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Climate change increases ecogeographical isolation between closely related plants
- Duffy, Karl J., Jacquemyn, Hans
- Thejournal of ecology 2019 v.107 no.1 pp. 167-177
- Pulmonaria, atmospheric precipitation, climate, climate change, climate models, ecology, hybrids, prediction, reproduction, temperature, Europe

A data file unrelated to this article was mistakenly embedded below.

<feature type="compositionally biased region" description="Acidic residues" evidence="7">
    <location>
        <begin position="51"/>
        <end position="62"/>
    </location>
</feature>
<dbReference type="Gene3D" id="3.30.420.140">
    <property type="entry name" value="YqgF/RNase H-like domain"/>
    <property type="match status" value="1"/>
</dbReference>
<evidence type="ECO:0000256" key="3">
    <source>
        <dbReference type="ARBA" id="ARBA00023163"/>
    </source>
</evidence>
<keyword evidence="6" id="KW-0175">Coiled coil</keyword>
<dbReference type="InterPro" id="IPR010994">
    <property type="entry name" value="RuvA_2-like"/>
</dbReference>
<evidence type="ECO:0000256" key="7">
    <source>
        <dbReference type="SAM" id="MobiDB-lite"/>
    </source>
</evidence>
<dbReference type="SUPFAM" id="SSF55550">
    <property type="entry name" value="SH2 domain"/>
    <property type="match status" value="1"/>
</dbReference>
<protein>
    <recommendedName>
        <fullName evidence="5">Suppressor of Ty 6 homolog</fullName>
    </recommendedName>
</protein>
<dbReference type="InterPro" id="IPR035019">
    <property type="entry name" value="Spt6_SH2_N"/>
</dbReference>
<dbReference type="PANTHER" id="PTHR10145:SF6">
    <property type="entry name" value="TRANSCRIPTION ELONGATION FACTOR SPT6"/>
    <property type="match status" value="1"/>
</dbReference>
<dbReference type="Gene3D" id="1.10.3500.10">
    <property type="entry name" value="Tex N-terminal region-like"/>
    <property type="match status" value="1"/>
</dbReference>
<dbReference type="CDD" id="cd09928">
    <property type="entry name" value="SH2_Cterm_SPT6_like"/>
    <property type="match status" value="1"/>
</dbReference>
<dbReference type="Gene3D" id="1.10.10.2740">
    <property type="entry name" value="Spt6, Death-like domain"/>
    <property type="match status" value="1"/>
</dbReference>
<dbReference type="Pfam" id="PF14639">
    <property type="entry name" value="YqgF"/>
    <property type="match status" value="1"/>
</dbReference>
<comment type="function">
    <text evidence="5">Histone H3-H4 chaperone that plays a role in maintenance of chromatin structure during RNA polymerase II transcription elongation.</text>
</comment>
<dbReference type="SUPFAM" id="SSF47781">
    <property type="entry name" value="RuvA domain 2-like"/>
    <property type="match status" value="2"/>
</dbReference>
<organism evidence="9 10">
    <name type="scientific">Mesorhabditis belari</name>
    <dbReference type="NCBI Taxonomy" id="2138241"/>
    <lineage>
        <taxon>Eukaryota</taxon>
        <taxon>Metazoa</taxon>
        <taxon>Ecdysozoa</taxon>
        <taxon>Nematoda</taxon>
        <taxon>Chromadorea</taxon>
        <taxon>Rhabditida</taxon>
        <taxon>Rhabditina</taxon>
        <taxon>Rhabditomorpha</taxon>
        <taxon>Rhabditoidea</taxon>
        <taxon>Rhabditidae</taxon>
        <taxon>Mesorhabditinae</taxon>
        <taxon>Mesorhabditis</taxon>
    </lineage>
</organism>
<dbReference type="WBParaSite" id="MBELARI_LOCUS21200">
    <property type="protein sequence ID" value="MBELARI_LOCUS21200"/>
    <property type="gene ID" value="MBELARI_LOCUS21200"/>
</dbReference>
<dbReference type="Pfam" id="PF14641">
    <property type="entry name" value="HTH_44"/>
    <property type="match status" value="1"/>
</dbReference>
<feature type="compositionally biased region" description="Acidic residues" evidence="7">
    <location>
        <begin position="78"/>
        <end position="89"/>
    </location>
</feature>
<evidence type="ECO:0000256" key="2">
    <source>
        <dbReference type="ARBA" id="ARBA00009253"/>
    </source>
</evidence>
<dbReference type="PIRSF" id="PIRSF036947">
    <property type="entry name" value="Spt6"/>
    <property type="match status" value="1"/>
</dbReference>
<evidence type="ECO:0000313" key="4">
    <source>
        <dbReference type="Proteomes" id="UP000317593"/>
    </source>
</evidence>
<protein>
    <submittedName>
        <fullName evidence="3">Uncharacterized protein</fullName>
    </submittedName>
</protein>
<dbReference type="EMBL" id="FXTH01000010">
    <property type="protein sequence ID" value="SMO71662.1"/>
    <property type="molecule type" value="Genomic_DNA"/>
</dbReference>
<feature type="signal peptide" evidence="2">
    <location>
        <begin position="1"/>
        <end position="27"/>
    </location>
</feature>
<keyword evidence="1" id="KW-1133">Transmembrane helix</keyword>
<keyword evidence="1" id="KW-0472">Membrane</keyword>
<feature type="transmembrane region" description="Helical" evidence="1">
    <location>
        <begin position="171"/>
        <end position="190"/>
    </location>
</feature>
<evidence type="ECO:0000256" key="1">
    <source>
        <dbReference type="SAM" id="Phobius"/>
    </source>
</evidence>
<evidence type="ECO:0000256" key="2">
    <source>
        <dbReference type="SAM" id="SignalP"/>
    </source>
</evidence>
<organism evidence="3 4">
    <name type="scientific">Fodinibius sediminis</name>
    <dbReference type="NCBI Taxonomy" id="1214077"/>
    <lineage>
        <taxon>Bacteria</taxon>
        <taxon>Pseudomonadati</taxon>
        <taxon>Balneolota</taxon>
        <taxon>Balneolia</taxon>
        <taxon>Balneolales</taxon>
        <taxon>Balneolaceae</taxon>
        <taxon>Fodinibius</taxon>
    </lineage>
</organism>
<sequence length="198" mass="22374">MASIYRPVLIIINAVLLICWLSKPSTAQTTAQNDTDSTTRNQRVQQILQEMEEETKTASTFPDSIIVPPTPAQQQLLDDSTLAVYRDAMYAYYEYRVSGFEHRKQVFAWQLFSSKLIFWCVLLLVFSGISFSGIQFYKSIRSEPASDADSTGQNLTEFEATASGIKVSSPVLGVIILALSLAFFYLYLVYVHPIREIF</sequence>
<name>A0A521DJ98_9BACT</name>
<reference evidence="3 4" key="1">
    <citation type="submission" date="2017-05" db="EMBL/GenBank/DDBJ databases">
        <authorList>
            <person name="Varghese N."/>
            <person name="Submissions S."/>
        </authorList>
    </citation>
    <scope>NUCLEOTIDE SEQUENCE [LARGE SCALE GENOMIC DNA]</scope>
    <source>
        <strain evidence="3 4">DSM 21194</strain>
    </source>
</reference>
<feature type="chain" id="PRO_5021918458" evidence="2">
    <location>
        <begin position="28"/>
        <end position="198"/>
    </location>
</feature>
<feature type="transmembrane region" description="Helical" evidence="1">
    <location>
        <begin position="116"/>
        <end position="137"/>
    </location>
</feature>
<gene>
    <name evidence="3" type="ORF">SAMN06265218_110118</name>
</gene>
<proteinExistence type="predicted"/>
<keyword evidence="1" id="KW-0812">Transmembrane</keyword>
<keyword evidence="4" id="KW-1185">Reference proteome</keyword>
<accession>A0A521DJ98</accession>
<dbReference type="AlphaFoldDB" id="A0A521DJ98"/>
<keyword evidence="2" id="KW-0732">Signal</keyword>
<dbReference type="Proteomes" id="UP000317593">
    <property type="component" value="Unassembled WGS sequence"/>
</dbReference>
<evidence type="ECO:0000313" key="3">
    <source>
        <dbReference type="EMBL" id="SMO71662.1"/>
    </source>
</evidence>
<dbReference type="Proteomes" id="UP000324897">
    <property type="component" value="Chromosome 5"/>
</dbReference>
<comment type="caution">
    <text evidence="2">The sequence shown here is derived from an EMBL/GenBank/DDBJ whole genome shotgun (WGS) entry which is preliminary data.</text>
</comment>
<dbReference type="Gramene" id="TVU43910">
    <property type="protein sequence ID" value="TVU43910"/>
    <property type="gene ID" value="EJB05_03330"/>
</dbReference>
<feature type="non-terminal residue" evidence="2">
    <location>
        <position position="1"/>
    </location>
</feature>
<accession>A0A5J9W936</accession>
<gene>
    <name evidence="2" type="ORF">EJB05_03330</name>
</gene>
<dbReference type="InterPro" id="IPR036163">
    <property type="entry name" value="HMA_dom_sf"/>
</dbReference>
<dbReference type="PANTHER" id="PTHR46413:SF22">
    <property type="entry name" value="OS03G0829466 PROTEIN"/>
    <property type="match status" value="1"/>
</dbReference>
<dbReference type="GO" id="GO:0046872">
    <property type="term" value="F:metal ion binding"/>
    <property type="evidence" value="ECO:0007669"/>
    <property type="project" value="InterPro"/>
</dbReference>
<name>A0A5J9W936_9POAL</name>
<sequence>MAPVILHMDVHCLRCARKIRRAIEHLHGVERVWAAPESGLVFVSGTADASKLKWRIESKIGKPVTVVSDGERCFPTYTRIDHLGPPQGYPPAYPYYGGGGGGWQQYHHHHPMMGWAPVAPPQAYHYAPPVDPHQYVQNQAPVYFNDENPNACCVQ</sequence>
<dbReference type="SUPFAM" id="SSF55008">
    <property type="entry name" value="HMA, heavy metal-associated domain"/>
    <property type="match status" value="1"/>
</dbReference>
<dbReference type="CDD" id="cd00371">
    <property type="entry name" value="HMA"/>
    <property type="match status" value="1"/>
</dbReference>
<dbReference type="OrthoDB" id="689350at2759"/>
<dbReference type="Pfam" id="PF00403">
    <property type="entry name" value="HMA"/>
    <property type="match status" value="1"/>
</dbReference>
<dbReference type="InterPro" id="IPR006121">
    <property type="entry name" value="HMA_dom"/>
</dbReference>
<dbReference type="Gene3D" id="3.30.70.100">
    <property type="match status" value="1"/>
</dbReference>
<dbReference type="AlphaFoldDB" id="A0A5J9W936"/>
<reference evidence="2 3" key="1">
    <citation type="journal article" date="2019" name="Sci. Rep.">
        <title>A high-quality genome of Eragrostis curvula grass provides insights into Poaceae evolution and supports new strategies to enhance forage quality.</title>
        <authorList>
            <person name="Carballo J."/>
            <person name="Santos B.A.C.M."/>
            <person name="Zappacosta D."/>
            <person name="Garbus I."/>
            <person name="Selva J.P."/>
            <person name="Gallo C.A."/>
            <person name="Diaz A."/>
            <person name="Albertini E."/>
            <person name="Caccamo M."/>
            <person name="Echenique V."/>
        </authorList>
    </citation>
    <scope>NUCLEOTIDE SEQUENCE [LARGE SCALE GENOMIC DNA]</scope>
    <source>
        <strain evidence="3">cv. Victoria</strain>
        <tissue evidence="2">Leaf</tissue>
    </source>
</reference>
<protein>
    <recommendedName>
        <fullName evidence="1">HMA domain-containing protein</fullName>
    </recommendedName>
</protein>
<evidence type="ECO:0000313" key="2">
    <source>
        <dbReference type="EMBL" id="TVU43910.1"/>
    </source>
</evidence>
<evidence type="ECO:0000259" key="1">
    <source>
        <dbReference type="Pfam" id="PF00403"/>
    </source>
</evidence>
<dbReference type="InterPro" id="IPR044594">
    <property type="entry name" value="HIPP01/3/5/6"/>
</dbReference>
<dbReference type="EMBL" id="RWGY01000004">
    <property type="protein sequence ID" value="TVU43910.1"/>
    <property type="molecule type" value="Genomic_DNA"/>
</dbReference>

- Ecogeographical isolation is a fundamental prezygotic barrier to reproduction and a step towards diversification in flowering plants. However, whether ecogeographical isolation acts as a reproductive barrier between species and thus as a mechanism for species divergence is unclear and is expected to change as species distributions shift under climate change. Using a Maxent framework, we quantified the extent of ecogeographical isolation of nine closely related species of the European plant genus Pulmonaria, which lack premating barriers and often form hybrids. We investigated ecogeographical isolation under both current conditions and four climate change scenarios; two unrelated future climate models, each with two predictions of the potential trajectories of climate change. Compared with current climates, under these future climate scenarios, there will be an increase in mean annual temperature, but not in mean annual precipitation in the range of Pulmonaria throughout Europe. This will result in a range contraction in three of the nine Pulmonaria species, a range expansion in two species, and no clear effect of climate change on the ranges of four species. Climate change will result in an overall increase in ecogeographical isolation between these species in future. In particular, species that have low ecogeographical isolation under current conditions are predicted to increase the most in their ecogeographical isolation under climate change. Synthesis. These results highlight that climate change can strongly impact on a major premating barrier of closely related species, therefore potentially affect the evolutionary trajectory of plants in the future.